Rangers Governance Unrest A Threat To Club's Stock Market Shares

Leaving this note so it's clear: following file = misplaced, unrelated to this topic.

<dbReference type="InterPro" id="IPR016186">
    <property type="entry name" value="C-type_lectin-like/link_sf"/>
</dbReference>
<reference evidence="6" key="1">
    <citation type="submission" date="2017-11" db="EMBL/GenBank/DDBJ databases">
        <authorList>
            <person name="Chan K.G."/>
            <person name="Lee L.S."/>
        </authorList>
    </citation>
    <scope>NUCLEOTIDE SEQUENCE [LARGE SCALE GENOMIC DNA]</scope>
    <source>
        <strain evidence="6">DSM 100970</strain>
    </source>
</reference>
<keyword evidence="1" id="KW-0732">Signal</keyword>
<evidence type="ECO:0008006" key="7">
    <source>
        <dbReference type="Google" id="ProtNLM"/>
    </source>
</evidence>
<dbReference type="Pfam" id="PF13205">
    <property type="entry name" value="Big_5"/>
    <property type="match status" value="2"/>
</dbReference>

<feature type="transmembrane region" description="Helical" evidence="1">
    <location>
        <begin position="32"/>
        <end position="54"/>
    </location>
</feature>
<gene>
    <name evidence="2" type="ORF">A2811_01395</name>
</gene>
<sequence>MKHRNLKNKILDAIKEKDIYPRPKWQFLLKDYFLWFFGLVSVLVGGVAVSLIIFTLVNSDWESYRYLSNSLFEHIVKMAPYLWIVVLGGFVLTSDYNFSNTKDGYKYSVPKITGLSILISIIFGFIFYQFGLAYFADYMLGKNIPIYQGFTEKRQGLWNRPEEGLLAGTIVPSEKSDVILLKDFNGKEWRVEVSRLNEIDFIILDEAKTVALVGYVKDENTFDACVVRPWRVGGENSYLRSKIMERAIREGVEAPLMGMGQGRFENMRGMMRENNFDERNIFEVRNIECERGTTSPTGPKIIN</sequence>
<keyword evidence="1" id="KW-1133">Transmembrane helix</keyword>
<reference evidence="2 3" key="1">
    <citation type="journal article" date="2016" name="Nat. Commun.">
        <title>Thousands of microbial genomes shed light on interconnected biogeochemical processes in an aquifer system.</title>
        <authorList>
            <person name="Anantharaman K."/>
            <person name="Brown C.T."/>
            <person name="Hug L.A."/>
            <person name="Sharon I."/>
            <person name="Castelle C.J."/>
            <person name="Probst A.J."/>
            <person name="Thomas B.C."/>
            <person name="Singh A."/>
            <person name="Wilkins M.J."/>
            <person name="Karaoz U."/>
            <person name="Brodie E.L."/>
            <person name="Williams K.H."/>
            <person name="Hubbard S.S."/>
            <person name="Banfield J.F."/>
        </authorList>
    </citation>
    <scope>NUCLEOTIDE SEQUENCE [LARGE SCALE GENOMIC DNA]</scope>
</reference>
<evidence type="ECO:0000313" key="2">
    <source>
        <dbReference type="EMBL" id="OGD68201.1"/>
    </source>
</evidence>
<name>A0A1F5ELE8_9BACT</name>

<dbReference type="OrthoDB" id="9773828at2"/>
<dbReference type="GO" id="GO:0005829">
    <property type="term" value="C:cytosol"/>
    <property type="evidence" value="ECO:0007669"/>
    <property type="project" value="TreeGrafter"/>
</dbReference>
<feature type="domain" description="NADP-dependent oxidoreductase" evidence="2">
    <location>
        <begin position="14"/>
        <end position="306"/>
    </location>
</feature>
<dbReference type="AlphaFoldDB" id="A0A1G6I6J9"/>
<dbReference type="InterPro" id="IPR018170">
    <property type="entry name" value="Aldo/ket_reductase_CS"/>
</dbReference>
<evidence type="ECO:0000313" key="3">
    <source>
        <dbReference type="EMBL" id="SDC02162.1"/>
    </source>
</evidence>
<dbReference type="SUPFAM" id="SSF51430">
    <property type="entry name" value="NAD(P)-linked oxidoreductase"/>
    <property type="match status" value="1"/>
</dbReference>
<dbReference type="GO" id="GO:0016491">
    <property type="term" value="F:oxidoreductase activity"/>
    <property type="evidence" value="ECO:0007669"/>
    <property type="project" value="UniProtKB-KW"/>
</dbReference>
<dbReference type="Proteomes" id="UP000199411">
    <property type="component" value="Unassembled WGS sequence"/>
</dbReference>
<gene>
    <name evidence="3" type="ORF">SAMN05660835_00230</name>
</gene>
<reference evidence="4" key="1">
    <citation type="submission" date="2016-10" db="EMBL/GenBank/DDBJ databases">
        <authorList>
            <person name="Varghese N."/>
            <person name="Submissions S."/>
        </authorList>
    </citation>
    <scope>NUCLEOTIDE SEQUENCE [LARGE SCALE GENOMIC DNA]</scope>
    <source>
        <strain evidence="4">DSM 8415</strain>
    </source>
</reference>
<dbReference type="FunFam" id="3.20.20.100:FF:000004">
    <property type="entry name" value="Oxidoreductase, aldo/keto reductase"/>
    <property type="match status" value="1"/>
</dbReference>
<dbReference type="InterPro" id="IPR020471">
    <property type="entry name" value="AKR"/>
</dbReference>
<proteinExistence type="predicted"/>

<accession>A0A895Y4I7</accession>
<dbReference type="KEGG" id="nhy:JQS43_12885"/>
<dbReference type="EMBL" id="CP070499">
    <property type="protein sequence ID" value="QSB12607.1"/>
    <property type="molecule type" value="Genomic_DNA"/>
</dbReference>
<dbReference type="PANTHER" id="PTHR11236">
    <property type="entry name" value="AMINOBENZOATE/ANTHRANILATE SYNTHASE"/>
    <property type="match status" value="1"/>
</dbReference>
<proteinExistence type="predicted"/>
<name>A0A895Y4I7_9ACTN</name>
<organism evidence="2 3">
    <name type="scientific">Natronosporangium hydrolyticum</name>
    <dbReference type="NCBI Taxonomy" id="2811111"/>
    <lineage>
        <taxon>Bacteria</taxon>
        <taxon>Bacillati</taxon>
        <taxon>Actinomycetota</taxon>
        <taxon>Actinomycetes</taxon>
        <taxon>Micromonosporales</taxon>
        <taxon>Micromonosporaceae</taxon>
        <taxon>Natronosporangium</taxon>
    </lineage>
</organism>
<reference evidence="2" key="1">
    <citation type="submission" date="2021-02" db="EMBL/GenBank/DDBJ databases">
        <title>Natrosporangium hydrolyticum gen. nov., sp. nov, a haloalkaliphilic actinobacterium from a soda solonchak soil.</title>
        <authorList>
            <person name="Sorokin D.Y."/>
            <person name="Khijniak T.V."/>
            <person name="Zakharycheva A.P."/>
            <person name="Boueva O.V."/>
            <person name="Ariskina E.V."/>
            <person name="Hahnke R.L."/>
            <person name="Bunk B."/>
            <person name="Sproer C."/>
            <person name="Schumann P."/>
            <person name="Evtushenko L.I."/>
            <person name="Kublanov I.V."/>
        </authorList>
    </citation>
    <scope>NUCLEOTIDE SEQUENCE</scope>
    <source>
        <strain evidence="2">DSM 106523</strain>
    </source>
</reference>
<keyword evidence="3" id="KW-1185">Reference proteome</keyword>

Someone "wouldn't run a football match the way the Rangers Plc. is being managed," according to Kate Burgess of the FINANCIAL TIMES. Even before Scottish League 1 Rangers Int'l Football Club "has completed its first full year as a public company, it has lost all but one of its original eight directors and is on its third nominated adviser, or nomad." That is the nearest thing the Alternative Investment Market "has to a referee." The board "substituted the captain and manager before the half-time whistle blew." Now "their replacements have gone." Last week, CEO Craig Mather and another director "quit after the company postponed its first shareholder meeting." This followed a court ruling that four board candidates, including the former chairman, "should not have been barred from standing for election." The company "has until Christmas to hold the vote." Meanwhile, RIFC -- whose shares have fallen from 75p at float to just under 50p -- "has neither chief executive nor chairman and just two directors." It "won’t be so easy to kick RIFC off Aim." The London Stock Exchange, which oversees Aim, "is a hands-free regulator." Even now, when Rangers’ governance "has gone beyond normal measures of appropriateness, the LSE has not rushed in with a red card." But the nomad "will have to justify to the LSE the 'appropriateness' of any board candidate." It "will be tough to find someone who meets the LSE’s criteria and is willing and able to broker a long-term peace." But if it cannot, then the RIFC’s shares "are likely to be suspended." And if the warring continues, the company’s Aim quote "will be cancelled, stranding shareholders -- including thousands of Rangers fans -- with untradeable equity" (FT, 10/20).